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Agonal respiration

From Wikipedia, the free encyclopedia

Agonal respiration, gasping respiration or agonal breathing is a distinct abnormal pattern of breathing and brainstem reflex characterized by gasping, labored breathing, accompanied by strange vocalizations and myoclonus.[1]: 164, 166  Possible causes include cerebral ischemia, extreme hypoxia (inadequate oxygen supply to tissue),[2] or even anoxia (total depletion of oxygen). Agonal breathing is an extremely serious medical sign requiring immediate medical attention, as the condition generally progresses to complete apnea and heralds death. The duration of agonal respiration can be as brief as two breaths or last up to several hours.[1]

The term is sometimes (inaccurately) used to refer to labored, gasping breathing patterns accompanying organ failure (e.g. liver failure and kidney failure), SIRS, septic shock, and metabolic acidosis (see Kussmaul breathing, or in general any labored breathing, including Biot's respirations and ataxic respirations).

Agonal respirations are also commonly seen in cases of cardiogenic shock or cardiac arrest, where agonal respirations may persist for several minutes after cessation of heartbeat.[1][2][3] The presence of agonal respirations in these cases indicates a more favorable prognosis than in cases of cardiac arrest without agonal respirations. In an unresponsive, pulseless patient in cardiac arrest, agonal gasps are not effective breaths. Agonal respiration occurs in 40% of cardiac arrests experienced outside a hospital environment.[4]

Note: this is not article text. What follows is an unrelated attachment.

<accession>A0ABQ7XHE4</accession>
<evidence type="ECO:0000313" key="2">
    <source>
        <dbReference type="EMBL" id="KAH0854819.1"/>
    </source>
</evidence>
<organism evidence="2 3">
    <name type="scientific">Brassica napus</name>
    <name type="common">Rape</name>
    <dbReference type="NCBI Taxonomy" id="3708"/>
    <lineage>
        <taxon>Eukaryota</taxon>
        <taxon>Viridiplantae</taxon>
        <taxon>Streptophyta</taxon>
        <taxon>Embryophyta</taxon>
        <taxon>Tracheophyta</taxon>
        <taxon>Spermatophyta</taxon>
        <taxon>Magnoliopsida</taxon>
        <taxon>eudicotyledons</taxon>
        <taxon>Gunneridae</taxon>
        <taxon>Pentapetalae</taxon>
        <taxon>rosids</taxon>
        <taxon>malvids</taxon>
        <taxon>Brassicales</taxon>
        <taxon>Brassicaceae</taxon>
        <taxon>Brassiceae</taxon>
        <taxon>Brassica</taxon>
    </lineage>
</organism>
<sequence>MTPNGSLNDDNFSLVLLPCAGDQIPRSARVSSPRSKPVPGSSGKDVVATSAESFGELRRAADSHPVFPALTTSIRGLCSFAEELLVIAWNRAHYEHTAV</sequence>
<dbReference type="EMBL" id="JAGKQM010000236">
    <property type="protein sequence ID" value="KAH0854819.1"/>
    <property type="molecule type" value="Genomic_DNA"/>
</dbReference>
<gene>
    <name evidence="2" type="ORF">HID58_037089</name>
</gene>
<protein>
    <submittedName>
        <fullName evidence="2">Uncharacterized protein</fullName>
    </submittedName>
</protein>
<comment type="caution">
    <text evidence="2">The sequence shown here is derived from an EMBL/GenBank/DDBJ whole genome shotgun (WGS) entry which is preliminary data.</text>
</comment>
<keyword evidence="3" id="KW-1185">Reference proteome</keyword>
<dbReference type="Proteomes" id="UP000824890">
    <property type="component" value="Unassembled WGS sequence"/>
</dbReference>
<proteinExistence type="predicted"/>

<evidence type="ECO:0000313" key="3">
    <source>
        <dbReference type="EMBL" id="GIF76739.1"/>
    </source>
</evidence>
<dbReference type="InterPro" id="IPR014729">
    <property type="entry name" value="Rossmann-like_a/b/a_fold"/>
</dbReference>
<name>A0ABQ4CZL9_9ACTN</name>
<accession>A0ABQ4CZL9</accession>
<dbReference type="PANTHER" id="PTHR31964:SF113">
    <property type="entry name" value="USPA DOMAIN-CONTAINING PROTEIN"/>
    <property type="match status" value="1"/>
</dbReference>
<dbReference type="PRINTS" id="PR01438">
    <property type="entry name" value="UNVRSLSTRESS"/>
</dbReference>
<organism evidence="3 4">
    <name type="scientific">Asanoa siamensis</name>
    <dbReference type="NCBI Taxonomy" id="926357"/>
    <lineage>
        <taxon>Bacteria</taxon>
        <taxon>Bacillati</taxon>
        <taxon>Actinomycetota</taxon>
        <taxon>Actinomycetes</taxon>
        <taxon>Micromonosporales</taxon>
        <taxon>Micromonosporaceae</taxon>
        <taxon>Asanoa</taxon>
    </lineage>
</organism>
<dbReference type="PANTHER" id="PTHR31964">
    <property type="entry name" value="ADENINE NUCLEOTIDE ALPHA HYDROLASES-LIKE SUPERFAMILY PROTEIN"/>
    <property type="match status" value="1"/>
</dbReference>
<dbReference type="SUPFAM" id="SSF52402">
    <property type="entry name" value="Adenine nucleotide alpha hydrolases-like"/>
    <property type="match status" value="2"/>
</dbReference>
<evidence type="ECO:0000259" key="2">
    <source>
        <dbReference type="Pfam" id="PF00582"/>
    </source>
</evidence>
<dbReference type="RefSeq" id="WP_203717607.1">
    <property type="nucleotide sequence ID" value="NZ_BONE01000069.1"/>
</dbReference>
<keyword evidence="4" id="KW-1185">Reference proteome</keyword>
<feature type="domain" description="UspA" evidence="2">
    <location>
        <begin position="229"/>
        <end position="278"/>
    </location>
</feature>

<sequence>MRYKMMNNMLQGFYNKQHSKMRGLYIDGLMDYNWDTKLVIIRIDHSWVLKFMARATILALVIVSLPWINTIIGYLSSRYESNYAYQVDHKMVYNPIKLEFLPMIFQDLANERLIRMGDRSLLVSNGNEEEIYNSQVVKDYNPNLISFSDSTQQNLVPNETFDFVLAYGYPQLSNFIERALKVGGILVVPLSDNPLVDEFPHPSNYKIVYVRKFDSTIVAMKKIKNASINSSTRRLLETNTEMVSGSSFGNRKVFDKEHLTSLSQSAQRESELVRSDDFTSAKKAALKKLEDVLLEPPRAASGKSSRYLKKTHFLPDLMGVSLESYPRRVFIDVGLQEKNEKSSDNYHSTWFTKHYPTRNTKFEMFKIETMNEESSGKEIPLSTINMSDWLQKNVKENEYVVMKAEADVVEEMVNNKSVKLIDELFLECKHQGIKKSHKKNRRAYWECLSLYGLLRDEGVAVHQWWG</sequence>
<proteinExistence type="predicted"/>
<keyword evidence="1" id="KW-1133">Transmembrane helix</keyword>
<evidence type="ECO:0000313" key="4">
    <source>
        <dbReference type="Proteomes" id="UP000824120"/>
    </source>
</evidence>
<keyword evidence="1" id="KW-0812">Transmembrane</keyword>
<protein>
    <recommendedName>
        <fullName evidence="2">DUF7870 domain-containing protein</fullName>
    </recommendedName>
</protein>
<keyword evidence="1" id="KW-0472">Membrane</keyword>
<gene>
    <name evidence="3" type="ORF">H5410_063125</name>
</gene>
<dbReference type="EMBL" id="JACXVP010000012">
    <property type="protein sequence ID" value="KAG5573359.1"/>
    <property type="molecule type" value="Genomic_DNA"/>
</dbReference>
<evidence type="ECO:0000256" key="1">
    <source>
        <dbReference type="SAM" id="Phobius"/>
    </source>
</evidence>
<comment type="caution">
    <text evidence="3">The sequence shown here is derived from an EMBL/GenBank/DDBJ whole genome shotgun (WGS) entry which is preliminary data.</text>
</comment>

1. ^ a b c Perkin, RM; Resnik, DB (June 2002). "The agony of agonal respiration: is the last gasp necessary?". Journal of Medical Ethics. 28 (3): 164–9. doi:10.1136/jme.28.3.164. PMC 1733591. PMID 12042401.
  2. ^ a b Islam, Sumaiya A.; Lussier, Alexandre A.; Kobor, Michael S. (2018-01-01), Huitinga, Ingeborg; Webster, Maree J. (eds.), "Chapter 17 - Epigenetic analysis of human postmortem brain tissue", Handbook of Clinical Neurology, Brain Banking, 150, Elsevier: 237–261, doi:10.1016/b978-0-444-63639-3.00017-7, ISBN 9780444636393, PMID 29496144, retrieved 2020-12-11
  3. ^ EwyWebster, Gordon A. (2010-01-01), Jeremias, Allen; Brown, David L. (eds.), "CHAPTER 52 - Cardiocerebral Resuscitation, Defibrillation, and Cardioversion", Cardiac Intensive Care (Second Edition), Philadelphia: W.B. Saunders, pp. 652–671, doi:10.1016/b978-1-4160-3773-6.10052-7, ISBN 978-1-4160-3773-6
  4. ^ Clark, Jill J; Larsen, Mary Pat; Culley, Linda L; Graves, Judith Reid; Eisenberg, Mickey S (December 1992). "Incidence of agonal respirations in sudden cardiac arrest". Annals of Emergency Medicine. 21 (12): 1464–1467. doi:10.1016/S0196-0644(05)80062-9. PMID 1443844. Retrieved 21 February 2015.